They're all traveling to an unknown location called Skull Island where Denham hopes to film his next smash hit movie. Unfortunately for the crew, this place turns out to be far more ferocious than they expected, with the islands native inhabitants, after a brief first meeting the foreign crew, kidnapping Ann and handing her off to a giant gorilla named Kong that serves as their deity of sorts. Dunham leads an expedition into the island's jungle to retrieve Ann, fighting off a horde of dinosaurs and Kong himself in the process of the rescue mission which also costs the lives of a number of the men on the voyage.
What transpires from there turns out to be one of the most acclaimed monster movies of all-time as well as one of the most influential motion pictures of the pre-1940 era and for very good reason. Just on a technical scale alone, King Kong is a truly incredible achievement. King Kong may be a monster movie through and through but it doesn't utilize a budget or scope that would be inhabited by the B-movie subgenre in the 1950's and 1960's where most monster movies occurred. Instead, it's got plenty of lavish sets that allow the scale of Skull Island to come through intact as well as plenty of stop-motion effects utilized to bring the various dinosaurs (including carnivorous dinos now known as plant-eaters) to life.
And then, of course, there's the effects used to bring Kong himself to life. Doing a modicum of research has led me to discover that Kong is entirely a stop-motion model, an incredible achievement on the part of sculptor Macel Delgado. Kong moves on-screen in a smooth manner that, even 84 years after its release, immediately makes you believe, like the best special effects, that what you're seeing is something real, something you immediately invest in. In terms of the creatures movements, that's where further genius can be discovered, as there's a remarkable job done in giving Kong a wide variety of subtle pieces of body language that make him feel like a real animal, such as when he's batting his hand around in a cave Carl Denham is hiding out in or when he's fiddling with the jaw of a T-Rex he just killed in order to make sure the monster is truly dead.
Keeping a very clear example of his animal instincts intact in the stop-motion figures performance turns out to be a great way for the average viewer to connect this big beastie with the smaller beloved apes in the real world. The individuals behind all of the creature effects have also made the extremely smart decision to make Kong smaller than many of the other creatures he fights with on the island. This way, he always visually appears to be the underdog in these battles, you can't help but root for him to overtake his larger opponents. On a sidenote, the various dinosaurs on the island, while not scientifically accurate in terms of what certain members of this species are similarly stellar examples of stop-motion wizardry.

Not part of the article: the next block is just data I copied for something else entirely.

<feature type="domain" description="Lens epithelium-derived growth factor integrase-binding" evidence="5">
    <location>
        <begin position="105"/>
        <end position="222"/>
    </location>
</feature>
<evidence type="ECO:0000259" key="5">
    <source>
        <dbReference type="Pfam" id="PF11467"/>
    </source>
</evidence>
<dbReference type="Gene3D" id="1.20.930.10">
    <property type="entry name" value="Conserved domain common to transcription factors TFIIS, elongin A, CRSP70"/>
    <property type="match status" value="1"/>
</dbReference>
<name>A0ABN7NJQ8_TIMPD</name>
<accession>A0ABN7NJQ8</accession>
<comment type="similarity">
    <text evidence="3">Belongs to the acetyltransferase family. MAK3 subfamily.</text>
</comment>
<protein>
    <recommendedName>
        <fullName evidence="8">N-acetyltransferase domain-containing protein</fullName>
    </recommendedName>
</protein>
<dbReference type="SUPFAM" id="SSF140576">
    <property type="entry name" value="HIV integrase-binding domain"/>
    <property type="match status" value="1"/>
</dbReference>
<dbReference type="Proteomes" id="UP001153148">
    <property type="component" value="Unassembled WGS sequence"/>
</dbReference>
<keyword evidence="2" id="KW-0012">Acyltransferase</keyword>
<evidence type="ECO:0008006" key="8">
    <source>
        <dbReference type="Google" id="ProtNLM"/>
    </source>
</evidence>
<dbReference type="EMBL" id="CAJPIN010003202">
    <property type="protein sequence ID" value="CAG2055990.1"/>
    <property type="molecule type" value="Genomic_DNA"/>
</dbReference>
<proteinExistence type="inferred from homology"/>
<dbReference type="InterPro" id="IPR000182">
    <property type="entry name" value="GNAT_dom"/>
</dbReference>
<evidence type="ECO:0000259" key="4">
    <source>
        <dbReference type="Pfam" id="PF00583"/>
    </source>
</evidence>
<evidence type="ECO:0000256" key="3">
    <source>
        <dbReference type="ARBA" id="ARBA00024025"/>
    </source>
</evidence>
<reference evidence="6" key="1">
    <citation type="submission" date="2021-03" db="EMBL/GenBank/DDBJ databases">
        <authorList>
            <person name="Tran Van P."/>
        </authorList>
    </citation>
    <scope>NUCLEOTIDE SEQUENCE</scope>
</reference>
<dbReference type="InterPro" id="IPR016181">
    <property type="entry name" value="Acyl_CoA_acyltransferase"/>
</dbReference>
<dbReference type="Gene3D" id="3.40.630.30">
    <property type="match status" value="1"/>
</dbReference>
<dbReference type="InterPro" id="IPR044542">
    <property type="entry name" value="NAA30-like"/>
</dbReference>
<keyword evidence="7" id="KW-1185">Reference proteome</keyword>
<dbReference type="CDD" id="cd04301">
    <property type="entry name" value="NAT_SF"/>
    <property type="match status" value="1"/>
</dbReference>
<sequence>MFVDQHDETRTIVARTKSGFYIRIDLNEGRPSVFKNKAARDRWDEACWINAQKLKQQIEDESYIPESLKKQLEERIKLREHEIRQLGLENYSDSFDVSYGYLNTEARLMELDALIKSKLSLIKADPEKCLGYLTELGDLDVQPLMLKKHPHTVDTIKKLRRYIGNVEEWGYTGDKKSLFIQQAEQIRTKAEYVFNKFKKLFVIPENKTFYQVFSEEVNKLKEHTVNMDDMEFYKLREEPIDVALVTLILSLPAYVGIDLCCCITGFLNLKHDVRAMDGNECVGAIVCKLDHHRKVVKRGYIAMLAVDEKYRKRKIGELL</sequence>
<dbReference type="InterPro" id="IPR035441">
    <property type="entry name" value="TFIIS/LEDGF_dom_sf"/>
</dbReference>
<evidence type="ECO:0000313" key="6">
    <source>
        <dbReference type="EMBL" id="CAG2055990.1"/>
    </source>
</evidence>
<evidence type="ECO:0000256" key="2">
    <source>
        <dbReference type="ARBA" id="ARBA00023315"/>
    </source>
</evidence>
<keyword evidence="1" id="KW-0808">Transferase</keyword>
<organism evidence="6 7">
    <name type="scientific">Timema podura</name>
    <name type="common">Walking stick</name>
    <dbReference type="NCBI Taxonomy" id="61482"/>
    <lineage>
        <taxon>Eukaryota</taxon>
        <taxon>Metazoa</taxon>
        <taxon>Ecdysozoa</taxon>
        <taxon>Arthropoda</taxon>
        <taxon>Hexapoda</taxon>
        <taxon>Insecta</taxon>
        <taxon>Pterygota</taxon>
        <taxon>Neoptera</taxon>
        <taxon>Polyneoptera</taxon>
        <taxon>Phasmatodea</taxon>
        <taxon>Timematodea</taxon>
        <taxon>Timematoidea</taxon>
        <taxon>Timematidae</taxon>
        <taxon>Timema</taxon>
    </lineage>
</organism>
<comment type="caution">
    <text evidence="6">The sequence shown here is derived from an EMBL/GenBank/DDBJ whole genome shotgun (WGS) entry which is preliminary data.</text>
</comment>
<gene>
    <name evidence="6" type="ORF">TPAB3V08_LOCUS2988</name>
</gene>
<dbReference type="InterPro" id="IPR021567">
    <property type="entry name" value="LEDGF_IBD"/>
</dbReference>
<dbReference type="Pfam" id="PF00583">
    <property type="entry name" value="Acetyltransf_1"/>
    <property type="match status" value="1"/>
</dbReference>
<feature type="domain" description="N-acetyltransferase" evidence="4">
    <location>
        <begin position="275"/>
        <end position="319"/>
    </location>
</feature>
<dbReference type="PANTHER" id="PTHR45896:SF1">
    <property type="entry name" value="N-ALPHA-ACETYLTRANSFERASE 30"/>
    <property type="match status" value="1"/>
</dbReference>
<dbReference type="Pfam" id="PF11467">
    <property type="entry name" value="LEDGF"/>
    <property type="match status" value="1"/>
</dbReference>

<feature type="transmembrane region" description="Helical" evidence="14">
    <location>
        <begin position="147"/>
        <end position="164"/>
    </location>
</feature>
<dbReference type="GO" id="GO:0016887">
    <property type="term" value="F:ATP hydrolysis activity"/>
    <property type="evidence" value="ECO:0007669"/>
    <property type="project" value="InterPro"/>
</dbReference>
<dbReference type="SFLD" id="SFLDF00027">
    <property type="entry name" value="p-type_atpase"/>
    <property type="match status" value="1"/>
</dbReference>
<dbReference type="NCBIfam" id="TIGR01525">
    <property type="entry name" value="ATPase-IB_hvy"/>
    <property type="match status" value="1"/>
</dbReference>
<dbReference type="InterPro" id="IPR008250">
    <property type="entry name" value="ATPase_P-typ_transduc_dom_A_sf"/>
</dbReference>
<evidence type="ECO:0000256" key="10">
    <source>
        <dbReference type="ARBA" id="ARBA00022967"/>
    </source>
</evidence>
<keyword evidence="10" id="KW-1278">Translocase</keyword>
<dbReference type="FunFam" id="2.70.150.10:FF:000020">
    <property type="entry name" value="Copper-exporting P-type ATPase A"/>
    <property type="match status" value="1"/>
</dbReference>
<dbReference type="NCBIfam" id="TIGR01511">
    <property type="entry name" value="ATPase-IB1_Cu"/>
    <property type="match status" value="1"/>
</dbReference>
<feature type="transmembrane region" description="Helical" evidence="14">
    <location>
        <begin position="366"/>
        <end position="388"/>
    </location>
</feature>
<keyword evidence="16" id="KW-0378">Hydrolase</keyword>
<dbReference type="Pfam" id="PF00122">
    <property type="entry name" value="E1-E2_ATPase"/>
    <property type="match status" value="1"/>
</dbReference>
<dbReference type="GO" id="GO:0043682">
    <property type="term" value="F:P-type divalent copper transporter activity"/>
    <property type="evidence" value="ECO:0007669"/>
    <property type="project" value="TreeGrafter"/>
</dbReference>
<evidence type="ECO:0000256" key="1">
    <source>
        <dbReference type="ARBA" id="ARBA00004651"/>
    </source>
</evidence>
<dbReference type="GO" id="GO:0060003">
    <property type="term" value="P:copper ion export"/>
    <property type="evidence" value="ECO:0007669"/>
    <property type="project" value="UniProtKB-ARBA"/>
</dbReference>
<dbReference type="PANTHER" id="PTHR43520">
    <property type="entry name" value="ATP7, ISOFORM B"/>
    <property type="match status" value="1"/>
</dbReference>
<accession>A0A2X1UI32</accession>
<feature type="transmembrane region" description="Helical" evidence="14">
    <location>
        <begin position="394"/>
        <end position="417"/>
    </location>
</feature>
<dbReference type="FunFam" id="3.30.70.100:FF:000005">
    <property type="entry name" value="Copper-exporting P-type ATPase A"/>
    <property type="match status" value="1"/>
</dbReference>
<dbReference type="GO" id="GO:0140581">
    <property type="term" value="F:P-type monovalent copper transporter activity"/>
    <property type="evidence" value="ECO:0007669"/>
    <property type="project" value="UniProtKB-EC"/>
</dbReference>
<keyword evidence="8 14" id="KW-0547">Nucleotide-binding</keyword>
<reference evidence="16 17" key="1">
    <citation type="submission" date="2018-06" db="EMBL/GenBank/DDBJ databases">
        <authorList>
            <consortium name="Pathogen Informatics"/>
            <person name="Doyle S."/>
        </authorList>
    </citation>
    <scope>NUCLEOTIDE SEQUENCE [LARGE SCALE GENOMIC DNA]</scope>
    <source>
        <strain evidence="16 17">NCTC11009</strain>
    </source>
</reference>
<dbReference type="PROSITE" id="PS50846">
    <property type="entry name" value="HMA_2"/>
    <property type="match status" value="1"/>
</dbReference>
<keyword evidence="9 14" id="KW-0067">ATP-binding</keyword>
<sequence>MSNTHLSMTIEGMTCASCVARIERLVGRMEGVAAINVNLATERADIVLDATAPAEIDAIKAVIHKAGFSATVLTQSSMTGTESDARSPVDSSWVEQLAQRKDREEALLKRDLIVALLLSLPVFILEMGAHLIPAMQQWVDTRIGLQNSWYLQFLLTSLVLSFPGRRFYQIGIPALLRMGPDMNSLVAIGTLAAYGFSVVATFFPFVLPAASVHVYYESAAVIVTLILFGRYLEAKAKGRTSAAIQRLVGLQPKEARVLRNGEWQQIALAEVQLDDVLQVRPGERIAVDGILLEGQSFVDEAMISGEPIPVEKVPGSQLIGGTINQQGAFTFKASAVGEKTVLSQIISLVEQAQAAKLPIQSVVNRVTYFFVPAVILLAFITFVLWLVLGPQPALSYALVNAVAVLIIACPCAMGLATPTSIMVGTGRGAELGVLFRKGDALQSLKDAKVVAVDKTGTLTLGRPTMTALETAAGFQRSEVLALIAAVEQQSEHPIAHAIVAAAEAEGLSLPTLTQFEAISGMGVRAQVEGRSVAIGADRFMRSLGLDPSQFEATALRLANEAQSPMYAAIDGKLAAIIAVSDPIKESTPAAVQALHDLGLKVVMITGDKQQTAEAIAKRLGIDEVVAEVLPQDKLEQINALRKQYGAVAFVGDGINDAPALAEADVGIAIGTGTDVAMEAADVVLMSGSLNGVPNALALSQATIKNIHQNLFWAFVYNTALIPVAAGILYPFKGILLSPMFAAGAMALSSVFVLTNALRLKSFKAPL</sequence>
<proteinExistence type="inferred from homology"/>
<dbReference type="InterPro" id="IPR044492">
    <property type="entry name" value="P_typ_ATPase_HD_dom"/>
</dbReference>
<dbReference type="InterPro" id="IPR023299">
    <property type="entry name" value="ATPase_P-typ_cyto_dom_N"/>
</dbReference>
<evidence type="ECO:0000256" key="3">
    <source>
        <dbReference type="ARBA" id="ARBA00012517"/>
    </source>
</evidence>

Kong may be the movies absolute stroke of genius, though he's not the only area of the movie that manages to excel. The script itself is incredibly well-paced (especially when compared to the incredibly slow pace of the 2005 Peter Jackson remake), building up a sense of mystery around Skull Island slowly while not tripping up and becoming lethargic. Once the monster mayhem begins, the screenplay does a splendid job just continuously coming up with new dangers for the crew to encounter without it coming off as repetitive. Instead, the sense of menace lurking behind every corner is constantly maintained, helped by the aforementioned high-quality stop-motion animation used to bring the various creatures on Skull Island to life.
But now, let us come to the part of King Kong that truly stood out to me, a true accomplishment given how amazing the feature is as a whole. I am, of course, referring to the ending, the one we're all familiar with whether we've seen the actual motion picture or not. Now, I have seen more pop culture parodies of the ending of the 1933 King Kong movie than I can comprehend, and yet, watching that actual sequence in its original context hit me like a ton of bricks emotionally. What these numerous parodies never show is the aforementioned myriad of subtleties in Kong's performance that make him such a lovable creature, one who you don't want to see get hurt. The exquisite work that's gone into giving the stop-motion animation of Kong has been so thrilling the entire ride up to this point but now the tiny nuances found in the stop-motion animation are used to create some emotionally devastating bits of acting from the mammoth ape.
For instance, there's this small moment right after Kong first gets shot by one of the planes on the Empire State Building, and it just rocks you to your core. He looks down on his blood soaked hand, and it suddenly sinks into him....this is it. He's not getting out of this. He's ascended to the highest peak in all the city and he's still not gonna be able to escape. The mortality of a beast once hailed as a God-like creature has been cemented. The next few minutes that follow this subtly powerful moment are dialogue-free actions from Kong that just rip out your heart as he touches Ann one last time, tries to fight off the planes....and finally crumbles to the ground. It's a tragic sequence that had me teary-eyed, a beautiful melancholy ending to a similarly spectacular movie. No matter how many parodies of that sequence have been made or will be made in the future, they'll never diminish the incredible subtlety-driven emotional power of that climactic scene.